Most firearms exports from Canada are intended for sporting or other recreational use and are not for military use. Steps are taken to ensure that items are not diverted into the illegal arms trade or used to fuel local violence. Canadian diplomatic missions and other sources may provide information about destination countries’ firearms control laws, procedures and enforcement practices, and are often called upon to validate import permits and licenses, end-user assurances, and consignee information. Where concerns exist about a proposed export, the application may be referred to the Minister of Foreign Affairs for decision.

Certain prohibited firearms, weapons, devices, or components thereof that are included on the Export Control List may be exported only to countries listed on the Automatic Firearms Country Control List and then only to consignees that are government entities or are authorized by government entities.Footnote 5 

In order for a country to be added to the Automatic Firearms Country Control List, Canada must have concluded an inter-governmental defence, research, development and production arrangement with that country.  In 2014, three new countries were added to the Automatic Firearms Country Control List: Chile, Peru and the Republic of Korea (South Korea).  The full list of countries on the Automatic Firearms Country Control List may be found in Table 6.

III.       International Cooperation on Military Trade

Multilateral action is an important means of promoting international peace and security. Canada supports and participates in a range of arms control and non-proliferation activities, working closely with like-minded countries.Footnote 6

Wassenaar Arrangement

Most items have been included on the Export Control List because of Canada’s commitments to like-minded countries that participate in multilateral export control regimes or because of Canada’s obligations as a signatory to international agreements that seek to control and monitor the movement of sensitive goods and technology.

The control regime that deals with the military goods and technology covered in Group 2 of the Export Control List is the Wassenaar Arrangement on Export Controls for Conventional Arms and Dual-Use Goods and Technologies,Footnote 7 founded in 1996. The “Initial Elements” define the objectives of the Arrangement as, inter alia:

“to contribute to regional and international security and stability, by promoting transparency and greater responsibility in transfers of conventional arms and dual-use goods and technologies, thus preventing destabilising accumulations.”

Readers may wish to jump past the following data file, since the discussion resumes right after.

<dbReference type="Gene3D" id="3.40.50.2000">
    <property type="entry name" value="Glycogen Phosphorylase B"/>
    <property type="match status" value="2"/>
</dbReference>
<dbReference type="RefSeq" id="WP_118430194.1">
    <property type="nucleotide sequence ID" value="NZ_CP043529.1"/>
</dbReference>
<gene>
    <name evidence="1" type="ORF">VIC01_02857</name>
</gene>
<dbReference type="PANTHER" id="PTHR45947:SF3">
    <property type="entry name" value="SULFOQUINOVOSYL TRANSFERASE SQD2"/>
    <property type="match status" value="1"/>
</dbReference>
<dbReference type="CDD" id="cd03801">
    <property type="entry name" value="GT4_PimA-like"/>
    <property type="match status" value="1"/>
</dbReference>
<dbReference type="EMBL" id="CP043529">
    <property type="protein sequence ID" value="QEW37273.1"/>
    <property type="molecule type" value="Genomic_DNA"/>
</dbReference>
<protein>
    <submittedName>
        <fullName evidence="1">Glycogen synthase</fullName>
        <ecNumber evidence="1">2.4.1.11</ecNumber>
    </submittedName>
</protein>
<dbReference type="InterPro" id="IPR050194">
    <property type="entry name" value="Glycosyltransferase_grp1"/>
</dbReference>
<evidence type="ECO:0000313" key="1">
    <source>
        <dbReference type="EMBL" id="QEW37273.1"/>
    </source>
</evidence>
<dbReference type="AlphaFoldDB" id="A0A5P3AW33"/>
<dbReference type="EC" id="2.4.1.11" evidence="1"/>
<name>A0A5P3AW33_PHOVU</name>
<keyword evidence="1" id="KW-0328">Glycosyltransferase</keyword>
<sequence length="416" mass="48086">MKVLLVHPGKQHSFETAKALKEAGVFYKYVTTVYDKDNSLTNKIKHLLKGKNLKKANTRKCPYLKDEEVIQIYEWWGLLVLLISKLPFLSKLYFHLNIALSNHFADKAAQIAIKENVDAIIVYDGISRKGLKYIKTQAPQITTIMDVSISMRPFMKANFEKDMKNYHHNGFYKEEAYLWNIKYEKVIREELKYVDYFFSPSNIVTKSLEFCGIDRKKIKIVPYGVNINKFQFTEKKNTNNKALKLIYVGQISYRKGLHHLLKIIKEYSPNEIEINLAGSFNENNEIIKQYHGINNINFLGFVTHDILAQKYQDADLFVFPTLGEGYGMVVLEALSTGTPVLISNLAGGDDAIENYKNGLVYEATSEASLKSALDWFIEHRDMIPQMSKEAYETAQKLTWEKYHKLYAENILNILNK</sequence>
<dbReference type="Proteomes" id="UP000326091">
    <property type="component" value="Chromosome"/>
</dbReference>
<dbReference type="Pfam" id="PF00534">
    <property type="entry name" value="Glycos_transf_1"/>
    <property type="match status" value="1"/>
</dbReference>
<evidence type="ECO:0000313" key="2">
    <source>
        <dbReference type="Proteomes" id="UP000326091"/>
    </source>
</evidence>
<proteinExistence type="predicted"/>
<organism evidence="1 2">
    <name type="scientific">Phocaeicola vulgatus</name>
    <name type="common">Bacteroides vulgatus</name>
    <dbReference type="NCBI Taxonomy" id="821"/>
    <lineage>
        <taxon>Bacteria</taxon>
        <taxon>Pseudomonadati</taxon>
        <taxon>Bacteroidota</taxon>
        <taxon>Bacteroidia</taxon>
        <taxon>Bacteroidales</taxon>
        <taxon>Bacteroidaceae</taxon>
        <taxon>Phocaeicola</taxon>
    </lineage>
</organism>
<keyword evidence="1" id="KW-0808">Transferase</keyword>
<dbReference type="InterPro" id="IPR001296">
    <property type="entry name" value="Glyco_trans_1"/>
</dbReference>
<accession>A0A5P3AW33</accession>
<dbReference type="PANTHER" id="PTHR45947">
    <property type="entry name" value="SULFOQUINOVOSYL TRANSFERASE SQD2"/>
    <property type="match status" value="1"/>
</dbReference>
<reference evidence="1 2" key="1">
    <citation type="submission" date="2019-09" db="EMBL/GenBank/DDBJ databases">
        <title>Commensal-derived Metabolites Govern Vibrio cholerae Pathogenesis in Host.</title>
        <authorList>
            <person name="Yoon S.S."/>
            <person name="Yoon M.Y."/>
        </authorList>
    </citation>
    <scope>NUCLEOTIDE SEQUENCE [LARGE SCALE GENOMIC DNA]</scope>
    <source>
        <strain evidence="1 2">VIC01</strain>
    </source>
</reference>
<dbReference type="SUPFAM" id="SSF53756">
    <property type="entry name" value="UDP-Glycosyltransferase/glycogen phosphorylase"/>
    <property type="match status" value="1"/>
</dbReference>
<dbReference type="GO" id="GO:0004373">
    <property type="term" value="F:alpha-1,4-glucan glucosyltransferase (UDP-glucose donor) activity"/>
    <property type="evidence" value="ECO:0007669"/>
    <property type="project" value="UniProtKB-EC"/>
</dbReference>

Through national policies, the 41 Participating States seek to ensure that transfers of items covered by the common control lists do not contribute to the development or enhancement of military capabilities that have the potential to undermine regional and global security and stability.  Participating States also commit to take every precaution to ensure that such goods and technologies are not diverted to illegitimate end-uses.

United Nations Register of Conventional Arms

Canada continues to actively promote greater transparency in the trade of conventional arms. In 1991, Canada was a founding contributor to the United Nations Register of Conventional Arms (UNCAR), to which governments voluntarily supply data on unit number of imports and exports of seven major categories of conventional weapon systems.Footnote 8 The annually updated Register makes a significant contribution to transparency, confidence-building and enhanced global security. Each year since the inception of the Register, more than 90 governments on average have made submissions to it; of these, about 70 have done so consistently, including Canada. As a result, the Register has become an important and authoritative source of information.

Canada is also one of a growing number of countries that voluntarily submit data to the Register on military holdings and on procurement through national production. This information goes beyond the minimum currently required by the United Nations.  Canada’s submission to UNCAR is available on the Internet.